from products sold through links on this page.
9. How about GaN?
In practice it matters less than the cable, but GaN power supplies are
usually somewhat smaller. Go for it if you want the latest and
greatest, but you will save more energy by getting a better cable.
10. What protection is present in PowerShark?
There are three types of failures that are guarded against:
- Faulty USB-C power supply resulting in under- or
overvoltage on 12V input. Unlikely, but since we do not
control what power supply is attached, it makes sense
to monitor what it delivers. If it goes out of
acceptable range, PowerShark stops power delivery and
makes its LED red.
- Failure of voltage converter circuit inside PowerShark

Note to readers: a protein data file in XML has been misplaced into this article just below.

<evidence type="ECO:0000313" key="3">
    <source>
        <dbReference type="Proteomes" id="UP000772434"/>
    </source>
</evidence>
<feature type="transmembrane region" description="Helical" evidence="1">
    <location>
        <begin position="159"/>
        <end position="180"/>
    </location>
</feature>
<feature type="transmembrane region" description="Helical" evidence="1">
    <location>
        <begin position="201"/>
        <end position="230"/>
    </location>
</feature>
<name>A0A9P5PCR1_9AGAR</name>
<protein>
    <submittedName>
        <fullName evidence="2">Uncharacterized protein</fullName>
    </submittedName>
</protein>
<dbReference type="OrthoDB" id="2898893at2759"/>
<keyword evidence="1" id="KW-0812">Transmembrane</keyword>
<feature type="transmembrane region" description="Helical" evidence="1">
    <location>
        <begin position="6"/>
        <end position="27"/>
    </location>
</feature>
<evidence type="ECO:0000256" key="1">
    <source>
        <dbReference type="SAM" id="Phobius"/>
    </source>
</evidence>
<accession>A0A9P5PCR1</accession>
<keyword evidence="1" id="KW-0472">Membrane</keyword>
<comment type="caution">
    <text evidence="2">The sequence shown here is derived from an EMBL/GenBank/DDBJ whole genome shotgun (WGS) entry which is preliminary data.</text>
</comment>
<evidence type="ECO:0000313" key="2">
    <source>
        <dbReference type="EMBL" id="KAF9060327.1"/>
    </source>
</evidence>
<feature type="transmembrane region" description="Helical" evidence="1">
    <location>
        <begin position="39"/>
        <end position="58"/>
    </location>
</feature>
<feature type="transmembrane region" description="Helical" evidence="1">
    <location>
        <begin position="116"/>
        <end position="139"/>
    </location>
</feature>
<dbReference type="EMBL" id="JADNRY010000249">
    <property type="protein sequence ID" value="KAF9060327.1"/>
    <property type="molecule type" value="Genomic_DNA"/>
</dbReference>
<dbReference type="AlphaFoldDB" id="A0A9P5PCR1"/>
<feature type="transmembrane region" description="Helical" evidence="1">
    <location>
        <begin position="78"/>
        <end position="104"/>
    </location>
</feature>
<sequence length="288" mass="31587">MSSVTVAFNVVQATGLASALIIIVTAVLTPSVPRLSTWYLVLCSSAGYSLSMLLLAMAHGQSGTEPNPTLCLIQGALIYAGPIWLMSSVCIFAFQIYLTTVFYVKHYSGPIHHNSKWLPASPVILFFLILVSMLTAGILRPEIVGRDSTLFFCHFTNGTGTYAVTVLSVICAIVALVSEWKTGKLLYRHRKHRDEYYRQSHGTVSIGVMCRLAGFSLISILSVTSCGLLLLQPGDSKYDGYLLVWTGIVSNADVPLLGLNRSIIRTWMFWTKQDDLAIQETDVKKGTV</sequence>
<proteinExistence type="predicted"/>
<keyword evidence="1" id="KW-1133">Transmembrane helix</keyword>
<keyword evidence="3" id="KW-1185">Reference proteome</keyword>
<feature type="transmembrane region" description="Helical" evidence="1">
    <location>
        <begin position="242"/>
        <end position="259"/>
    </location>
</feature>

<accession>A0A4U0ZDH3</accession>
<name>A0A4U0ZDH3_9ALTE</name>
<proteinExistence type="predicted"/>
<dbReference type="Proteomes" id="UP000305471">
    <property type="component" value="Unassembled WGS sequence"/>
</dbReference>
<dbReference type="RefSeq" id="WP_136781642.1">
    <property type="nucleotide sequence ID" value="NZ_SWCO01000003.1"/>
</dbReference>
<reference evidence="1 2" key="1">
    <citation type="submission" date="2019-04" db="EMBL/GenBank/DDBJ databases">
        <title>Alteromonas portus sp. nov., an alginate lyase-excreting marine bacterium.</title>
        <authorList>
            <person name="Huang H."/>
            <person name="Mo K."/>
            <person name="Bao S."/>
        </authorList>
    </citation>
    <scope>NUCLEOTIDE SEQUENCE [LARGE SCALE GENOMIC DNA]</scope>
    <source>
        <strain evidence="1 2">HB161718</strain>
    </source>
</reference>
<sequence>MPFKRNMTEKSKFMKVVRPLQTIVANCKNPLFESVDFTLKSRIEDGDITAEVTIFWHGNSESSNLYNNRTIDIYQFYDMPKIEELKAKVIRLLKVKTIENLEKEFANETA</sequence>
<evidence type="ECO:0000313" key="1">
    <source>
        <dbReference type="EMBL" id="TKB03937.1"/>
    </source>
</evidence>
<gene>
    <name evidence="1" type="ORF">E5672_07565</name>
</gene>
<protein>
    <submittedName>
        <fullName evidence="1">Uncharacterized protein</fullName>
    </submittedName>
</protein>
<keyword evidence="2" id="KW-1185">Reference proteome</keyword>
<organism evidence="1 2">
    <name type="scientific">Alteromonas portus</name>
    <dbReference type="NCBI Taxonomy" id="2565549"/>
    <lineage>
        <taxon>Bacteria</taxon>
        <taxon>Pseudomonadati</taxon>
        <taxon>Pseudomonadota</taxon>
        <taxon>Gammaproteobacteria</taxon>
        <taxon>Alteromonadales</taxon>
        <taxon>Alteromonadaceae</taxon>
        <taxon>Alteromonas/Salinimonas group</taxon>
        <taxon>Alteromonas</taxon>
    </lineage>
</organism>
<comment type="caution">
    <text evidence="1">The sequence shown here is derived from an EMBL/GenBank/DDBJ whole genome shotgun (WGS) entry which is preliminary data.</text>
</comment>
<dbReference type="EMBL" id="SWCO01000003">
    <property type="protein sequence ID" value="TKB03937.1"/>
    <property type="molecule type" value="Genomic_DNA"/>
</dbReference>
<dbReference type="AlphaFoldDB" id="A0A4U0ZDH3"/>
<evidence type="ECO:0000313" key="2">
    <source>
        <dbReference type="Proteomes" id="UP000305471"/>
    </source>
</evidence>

resulting in an overvoltage. Even more unlikely, but
since it is well known that impossible things do happen
occasionally, and nobody wants to be responsible for
frying an Amiga, we check for that and we cut off power
if voltage exceeds 6V even for a few microseconds.
- Temporary undervoltage caused by PowerShark failing to
handle a large load transient. A regular power supply
will pretend that nothing happened, while the connected
Amiga hangs or does something otherwise undesired.
Since the user obviously has no idea what just took
place, (s)he may suspect a software problem or be
generally confused. PowerShark is not like that - it
will enter the lockout mode, stopping all current flow
and turning its LED red, so you can immediately see
that it was an inadequate power that led to failure.
All this in addition to
overvoltage, overcurrent, and undervoltage
protection already present in the voltage converter chips.